Hundreds of Oakland teachers walked off the job Friday, and the Oakland Unified School District asked parents not to send their children to school due to understaffing.
The Oakland Education Association made its intentions known in a statement last weekend after the union said 75% of members voted for the strike. Teachers began picketing outside of Oakland Unified schools starting at 6:30 a.m. Friday.
Earlier this week, the district said it doesn't have enough substitutes to cover those regular teachers who are on strike.
Teachers said the district has broken a promise to work with the community when it comes to school closures.
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Earlier this year, Oakland Unified announced plans to close or merge 11 of its district’s schools -- four this year and seven the next year. District leaders point to a decline in enrollment, explaining they no longer have the student base or finances needed to keep all the schools open.
The district released a lengthy statement earlier this week, saying in part the union "is calling for an illegal, one-day strike. This action impacts our entire OUSD community, especially our students who should be in school learning. The District is pursuing all legal means to prevent this action from happening. We are hoping that OEA will change course, but we are also putting plans in place in case the strike occurs."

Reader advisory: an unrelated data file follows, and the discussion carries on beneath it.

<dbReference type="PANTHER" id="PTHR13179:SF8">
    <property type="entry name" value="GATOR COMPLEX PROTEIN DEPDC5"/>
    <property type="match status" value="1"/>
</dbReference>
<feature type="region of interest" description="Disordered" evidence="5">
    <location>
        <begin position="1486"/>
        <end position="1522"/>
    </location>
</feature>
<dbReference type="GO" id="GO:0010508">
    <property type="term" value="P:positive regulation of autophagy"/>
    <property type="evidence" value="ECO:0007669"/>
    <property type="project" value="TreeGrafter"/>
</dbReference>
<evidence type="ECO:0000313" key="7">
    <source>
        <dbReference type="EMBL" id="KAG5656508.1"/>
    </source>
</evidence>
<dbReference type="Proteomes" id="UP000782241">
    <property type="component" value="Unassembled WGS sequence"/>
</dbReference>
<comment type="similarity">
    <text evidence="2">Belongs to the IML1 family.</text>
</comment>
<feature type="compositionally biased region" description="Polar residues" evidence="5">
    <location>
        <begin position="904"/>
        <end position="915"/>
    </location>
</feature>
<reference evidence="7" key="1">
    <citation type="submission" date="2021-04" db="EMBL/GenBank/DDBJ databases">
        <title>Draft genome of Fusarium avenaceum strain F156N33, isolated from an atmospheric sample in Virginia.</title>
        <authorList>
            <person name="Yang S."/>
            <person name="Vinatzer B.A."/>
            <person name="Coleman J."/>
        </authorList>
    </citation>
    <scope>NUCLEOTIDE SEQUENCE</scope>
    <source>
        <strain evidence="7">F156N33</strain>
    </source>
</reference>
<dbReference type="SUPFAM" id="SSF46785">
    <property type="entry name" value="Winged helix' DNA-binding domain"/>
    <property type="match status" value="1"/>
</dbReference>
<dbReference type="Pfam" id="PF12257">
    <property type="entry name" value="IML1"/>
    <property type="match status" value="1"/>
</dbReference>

The union countered that the move by educators is legal.
"We don’t accept the school closures," said Denise Huffstutler, TSA instructional coach with Oakland Unified. "We don’t accept them saying that there's no money in the budget, that we’re in a deficit that there's no money. We don’t accept it."
Corrin Haskell, STEM teacher with Brookfield Elementary, said closing schools would be devastating to the community.
"The school has been a foundation of this community since the 40s," Haskell said. "People come here for a lot of resources that they don’t have otherwise -- mental health, physical health, legal council, where to get healthy food. They rely on the school for that. We also have a high special ed population that will also be displaced, so there's a lot of disruption that these closures entail that the district does not seem to care about at all."